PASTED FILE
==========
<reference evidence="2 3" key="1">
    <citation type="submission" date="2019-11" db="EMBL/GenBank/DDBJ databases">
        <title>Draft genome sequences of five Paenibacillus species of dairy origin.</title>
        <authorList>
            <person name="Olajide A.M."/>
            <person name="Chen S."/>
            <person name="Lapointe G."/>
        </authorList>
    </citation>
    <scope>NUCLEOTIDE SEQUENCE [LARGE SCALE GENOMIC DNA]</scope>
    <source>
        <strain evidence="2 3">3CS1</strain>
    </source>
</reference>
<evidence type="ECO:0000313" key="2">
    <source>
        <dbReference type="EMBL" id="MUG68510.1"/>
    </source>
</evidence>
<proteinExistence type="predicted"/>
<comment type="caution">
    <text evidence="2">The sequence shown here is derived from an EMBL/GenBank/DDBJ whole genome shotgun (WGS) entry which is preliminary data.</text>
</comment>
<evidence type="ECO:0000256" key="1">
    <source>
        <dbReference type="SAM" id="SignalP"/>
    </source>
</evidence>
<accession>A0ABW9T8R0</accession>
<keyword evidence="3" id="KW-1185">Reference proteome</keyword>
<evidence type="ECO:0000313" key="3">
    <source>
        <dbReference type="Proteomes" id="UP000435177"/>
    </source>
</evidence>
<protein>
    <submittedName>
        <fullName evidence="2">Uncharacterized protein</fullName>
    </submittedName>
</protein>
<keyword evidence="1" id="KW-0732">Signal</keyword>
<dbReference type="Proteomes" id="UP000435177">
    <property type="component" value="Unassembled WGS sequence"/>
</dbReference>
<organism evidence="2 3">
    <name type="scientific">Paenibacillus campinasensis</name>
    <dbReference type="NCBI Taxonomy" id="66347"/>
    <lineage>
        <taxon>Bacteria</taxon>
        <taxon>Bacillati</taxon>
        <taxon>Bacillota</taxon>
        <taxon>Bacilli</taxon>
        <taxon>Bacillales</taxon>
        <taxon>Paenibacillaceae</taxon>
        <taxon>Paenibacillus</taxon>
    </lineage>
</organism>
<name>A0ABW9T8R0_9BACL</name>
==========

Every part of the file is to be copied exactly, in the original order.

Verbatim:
<reference evidence="2 3" key="1">
    <citation type="submission" date="2019-11" db="EMBL/GenBank/DDBJ databases">
        <title>Draft genome sequences of five Paenibacillus species of dairy origin.</title>
        <authorList>
            <person name="Olajide A.M."/>
            <person name="Chen S."/>
            <person name="Lapointe G."/>
        </authorList>
    </citation>
    <scope>NUCLEOTIDE SEQUENCE [LARGE SCALE GENOMIC DNA]</scope>
    <source>
        <strain evidence="2 3">3CS1</strain>
    </source>
</reference>
<evidence type="ECO:0000313" key="2">
    <source>
        <dbReference type="EMBL" id="MUG68510.1"/>
    </source>
</evidence>
<proteinExistence type="predicted"/>
<comment type="caution">
    <text evidence="2">The sequence shown here is derived from an EMBL/GenBank/DDBJ whole genome shotgun (WGS) entry which is preliminary data.</text>
</comment>
<evidence type="ECO:0000256" key="1">
    <source>
        <dbReference type="SAM" id="SignalP"/>
    </source>
</evidence>
<accession>A0ABW9T8R0</accession>
<keyword evidence="3" id="KW-1185">Reference proteome</keyword>
<evidence type="ECO:0000313" key="3">
    <source>
        <dbReference type="Proteomes" id="UP000435177"/>
    </source>
</evidence>
<protein>
    <submittedName>
        <fullName evidence="2">Uncharacterized protein</fullName>
    </submittedName>
</protein>
<keyword evidence="1" id="KW-0732">Signal</keyword>
<dbReference type="Proteomes" id="UP000435177">
    <property type="component" value="Unassembled WGS sequence"/>
</dbReference>
<organism evidence="2 3">
    <name type="scientific">Paenibacillus campinasensis</name>
    <dbReference type="NCBI Taxonomy" id="66347"/>
    <lineage>
        <taxon>Bacteria</taxon>
        <taxon>Bacillati</taxon>
        <taxon>Bacillota</taxon>
        <taxon>Bacilli</taxon>
        <taxon>Bacillales</taxon>
        <taxon>Paenibacillaceae</taxon>
        <taxon>Paenibacillus</taxon>
    </lineage>
</organism>
<name>A0ABW9T8R0_9BACL</name>